In an interview about their research, Jones argued that this democratic resilience tells us something crucially important about the broader decline in assassinations. Democracies don’t just survive because there’s a successor in place; autocracies often have those. Rather, it’s about legitimacy: when people feel like they can change their government through electoral rather than violent means, the death of a leader is less likely to create a vacuum for radical political change. While killing an autocrat may feel like the death of a tyrant to citizens, the murder of a democratically elected leader feels like an attack on the people as much as an attack on the government.
This effect, Jones suggests, also explains why people are less likely to try to kill their leaders nowadays. There are more democracies than there used to be, so there are fewer people dissatisfied with their power to change their governments. “Certainly, the shift towards democracy — while far from complete in the world — has definitely been a main story of the 20th century,” Jones says (he’s right). “You can easily tell a story for decline [in assassinations] largely because of representative government.”
This theory fits with what we know about the psychology of assassins. In 1999, the Secret Service put together a study of everyone who tried to kill an American “prominent public official or figure since 1949.” The 83 subjects, some of whom are referred to only by initials in the study because their identities remain confidential, “rarely had ‘political’ motives.” Only one, in fact — Robert Kennedy’s murderer, Palestinian extremist Sirhan Sirhan — had a classically political motivation, the others being more interested in fame or something more idiosyncratic (a personally developed conspiracy theory, for instance).
So Jones is right, we should expect the pacifying, legitimizing effect of democracy to keep the assassination rate low. But democracy and the 21st century have barely had time to get acquainted. And there may be trouble on the horizon.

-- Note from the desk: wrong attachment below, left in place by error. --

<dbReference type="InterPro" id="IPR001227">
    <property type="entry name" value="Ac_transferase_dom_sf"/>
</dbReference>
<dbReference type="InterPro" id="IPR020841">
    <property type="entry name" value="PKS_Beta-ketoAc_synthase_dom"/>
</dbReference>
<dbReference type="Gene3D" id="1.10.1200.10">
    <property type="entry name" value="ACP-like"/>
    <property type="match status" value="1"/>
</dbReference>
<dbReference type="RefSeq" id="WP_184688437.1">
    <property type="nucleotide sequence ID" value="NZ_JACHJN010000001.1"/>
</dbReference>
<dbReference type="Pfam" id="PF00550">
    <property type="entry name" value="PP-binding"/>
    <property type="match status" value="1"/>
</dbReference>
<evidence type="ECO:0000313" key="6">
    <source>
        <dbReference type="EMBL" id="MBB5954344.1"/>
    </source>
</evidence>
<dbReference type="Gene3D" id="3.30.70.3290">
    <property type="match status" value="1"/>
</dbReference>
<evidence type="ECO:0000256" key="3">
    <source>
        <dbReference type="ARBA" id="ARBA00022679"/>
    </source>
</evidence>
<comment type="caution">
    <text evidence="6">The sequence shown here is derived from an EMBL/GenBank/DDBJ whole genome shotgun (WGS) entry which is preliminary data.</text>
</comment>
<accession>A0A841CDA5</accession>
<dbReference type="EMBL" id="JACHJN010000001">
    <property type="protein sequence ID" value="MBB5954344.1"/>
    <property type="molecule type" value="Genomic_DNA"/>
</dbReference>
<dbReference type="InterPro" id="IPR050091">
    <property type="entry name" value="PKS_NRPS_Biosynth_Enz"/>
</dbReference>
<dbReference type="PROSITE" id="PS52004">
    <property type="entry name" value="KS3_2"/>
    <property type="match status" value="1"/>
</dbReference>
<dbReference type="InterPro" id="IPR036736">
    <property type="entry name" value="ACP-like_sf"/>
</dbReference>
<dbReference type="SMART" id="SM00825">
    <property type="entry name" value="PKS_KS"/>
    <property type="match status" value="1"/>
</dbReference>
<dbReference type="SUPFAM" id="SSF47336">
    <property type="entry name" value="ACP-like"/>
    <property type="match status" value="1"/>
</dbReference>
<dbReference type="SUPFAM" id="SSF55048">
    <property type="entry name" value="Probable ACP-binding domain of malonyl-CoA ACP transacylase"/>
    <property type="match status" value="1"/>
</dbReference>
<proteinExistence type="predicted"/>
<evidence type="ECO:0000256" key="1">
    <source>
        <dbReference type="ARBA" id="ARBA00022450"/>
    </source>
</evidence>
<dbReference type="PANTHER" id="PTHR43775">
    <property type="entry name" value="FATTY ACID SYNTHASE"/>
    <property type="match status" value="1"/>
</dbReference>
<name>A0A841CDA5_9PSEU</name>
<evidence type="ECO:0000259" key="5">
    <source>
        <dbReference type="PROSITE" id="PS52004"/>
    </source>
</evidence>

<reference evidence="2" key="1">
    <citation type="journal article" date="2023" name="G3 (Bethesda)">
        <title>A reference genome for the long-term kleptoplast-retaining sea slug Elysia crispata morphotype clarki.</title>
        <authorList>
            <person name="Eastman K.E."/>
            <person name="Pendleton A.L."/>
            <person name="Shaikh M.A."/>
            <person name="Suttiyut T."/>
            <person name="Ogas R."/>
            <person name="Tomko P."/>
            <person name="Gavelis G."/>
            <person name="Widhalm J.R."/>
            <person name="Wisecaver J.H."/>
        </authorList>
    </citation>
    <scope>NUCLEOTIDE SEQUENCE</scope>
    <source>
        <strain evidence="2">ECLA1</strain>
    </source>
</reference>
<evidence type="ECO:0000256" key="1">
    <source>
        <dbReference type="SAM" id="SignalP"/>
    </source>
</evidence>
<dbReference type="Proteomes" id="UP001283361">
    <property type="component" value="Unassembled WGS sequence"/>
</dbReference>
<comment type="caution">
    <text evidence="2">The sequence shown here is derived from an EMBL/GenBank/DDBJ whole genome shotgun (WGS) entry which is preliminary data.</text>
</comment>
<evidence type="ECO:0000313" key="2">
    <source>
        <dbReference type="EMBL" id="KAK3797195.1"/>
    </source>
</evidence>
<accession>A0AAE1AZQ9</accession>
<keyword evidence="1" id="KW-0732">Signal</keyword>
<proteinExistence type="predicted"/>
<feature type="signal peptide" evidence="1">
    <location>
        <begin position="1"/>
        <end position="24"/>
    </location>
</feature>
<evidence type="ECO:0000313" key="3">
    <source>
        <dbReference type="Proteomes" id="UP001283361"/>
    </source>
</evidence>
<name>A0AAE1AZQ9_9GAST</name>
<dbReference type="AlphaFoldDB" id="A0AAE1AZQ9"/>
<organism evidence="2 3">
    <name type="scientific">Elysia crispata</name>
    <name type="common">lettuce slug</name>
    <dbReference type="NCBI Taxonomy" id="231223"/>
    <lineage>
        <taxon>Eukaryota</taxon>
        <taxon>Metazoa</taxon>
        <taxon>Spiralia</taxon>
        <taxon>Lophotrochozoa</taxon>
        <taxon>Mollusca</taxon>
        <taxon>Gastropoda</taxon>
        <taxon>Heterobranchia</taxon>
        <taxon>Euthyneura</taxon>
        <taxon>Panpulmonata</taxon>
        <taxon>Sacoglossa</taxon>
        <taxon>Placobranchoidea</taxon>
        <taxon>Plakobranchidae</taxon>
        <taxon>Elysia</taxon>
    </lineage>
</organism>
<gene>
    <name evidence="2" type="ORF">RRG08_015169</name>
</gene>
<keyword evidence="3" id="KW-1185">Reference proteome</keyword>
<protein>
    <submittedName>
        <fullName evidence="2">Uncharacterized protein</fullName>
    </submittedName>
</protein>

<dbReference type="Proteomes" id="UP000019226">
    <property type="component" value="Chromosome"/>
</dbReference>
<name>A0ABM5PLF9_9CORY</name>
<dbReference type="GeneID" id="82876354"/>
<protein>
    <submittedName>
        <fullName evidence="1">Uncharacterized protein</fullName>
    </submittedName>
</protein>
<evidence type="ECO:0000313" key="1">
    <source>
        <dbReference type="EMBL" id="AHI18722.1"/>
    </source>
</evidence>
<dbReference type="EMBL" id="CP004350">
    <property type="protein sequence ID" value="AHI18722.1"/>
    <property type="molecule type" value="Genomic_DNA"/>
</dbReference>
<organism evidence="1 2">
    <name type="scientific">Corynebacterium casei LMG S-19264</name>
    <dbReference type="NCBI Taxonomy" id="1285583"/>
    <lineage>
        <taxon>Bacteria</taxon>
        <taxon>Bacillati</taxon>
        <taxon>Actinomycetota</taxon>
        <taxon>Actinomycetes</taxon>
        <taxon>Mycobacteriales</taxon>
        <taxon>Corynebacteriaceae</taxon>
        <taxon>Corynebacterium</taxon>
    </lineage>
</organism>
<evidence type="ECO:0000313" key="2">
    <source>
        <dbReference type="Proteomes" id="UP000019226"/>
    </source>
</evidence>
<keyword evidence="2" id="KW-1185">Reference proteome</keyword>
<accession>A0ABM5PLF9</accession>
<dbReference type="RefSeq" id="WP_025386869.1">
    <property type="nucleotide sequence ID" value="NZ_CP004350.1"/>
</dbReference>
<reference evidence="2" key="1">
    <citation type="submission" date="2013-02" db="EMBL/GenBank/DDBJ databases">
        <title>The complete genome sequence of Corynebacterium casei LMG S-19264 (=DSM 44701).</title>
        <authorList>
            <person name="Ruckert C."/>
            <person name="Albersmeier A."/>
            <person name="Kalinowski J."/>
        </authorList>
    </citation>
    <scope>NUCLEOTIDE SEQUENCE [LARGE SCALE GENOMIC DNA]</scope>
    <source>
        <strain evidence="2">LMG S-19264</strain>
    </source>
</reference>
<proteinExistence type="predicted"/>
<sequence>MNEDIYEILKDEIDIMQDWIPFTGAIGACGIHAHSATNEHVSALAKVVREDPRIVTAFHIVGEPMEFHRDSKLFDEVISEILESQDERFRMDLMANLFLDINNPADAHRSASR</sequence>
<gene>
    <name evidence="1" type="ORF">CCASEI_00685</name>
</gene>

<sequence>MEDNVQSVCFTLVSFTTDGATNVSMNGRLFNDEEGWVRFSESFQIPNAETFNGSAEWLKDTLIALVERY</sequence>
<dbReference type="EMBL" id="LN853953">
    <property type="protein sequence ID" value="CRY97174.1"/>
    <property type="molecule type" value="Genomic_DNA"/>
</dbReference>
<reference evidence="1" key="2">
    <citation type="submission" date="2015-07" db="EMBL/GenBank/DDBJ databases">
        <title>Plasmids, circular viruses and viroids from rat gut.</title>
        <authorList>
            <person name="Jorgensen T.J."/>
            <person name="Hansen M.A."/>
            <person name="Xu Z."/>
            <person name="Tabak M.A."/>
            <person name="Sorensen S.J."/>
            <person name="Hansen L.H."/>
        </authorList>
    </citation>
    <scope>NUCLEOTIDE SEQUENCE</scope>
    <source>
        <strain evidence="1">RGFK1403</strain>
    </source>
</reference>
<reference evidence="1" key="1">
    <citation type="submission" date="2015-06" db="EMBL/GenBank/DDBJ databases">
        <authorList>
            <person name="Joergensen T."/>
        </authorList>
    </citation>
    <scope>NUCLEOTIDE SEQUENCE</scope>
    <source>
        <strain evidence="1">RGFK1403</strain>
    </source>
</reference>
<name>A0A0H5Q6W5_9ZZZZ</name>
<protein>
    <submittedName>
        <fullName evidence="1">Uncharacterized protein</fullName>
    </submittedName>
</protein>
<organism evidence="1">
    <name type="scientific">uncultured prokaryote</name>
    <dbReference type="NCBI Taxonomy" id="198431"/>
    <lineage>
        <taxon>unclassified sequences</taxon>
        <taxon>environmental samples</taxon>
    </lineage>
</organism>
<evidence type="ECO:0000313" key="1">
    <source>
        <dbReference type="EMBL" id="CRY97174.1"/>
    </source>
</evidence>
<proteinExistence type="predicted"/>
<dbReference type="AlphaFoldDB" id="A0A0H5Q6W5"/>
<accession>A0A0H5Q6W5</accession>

“Tiller is the concentration camp ‘Mengele’ of our day and needs to be stopped before he and those who protect him bring judgment upon our nation.”
Scott Roeder wrote those chilling words on an anti-abortion web-forum two years before he assassinated prominent abortion provider George Tiller. Roeder had long been active in right-wing extremist movements, but had grown increasingly extreme over the 2000s.
Roeder is hardly alone in his beliefs. Just this year, another anti-abortion activist, David Leach, interviewed Roeder and posted the video on YouTube. “If someone would shoot the new abortionists, like Scott shot George Tiller,” Leach said, “hardly anyone will appreciate it but the babies.”
If assassination is going to make a comeback in the democratic world, its poster children will look a lot more like Scott Roeder and David Leach than early 20th century anarchists: loosely networked, internet-savvy, and targeted at prominent private citizens rather than heavily guarded political leaders.
Modern anarchists, for their part, get the memo. Andy Greenberg, a Forbes technology reporter, recently profiled Kuwabatake Sanjuro, a “crypto-anarchist” who runs a site called Assassination Market. Assassination Market is basically Kickstarter for murder: People put names on a kill list and others donate money (in Bitcoins, naturally) towards each individual’s demise. Anyone who can successfully prove they were responsible for a hit collects the pot. So far, the most “popular” target — Fed Chair Ben Bernanke — has a $75,000 price on his head.
“At some point, someone is going to be killed based on something like this,” Daveed Gartenstein-Ross told me. “That will absolutely happen.”
Gartenstein-Ross is an expert on violent extremism, fresh off a stint at the International Centre for Counter-Terrorism at The Hague. He’s not particularly worried about Bernanke, given that the full weight of the United States intelligence services has got the Chairman’s back. Rather, Gartenstein-Ross fears for the George Tillers of the world: prominent, intensely controversial private citizens who don’t have the resources to fund Secret Service-like security. “Normal people who have unpopular opinions,” in Gartenstein-Ross’ phrase.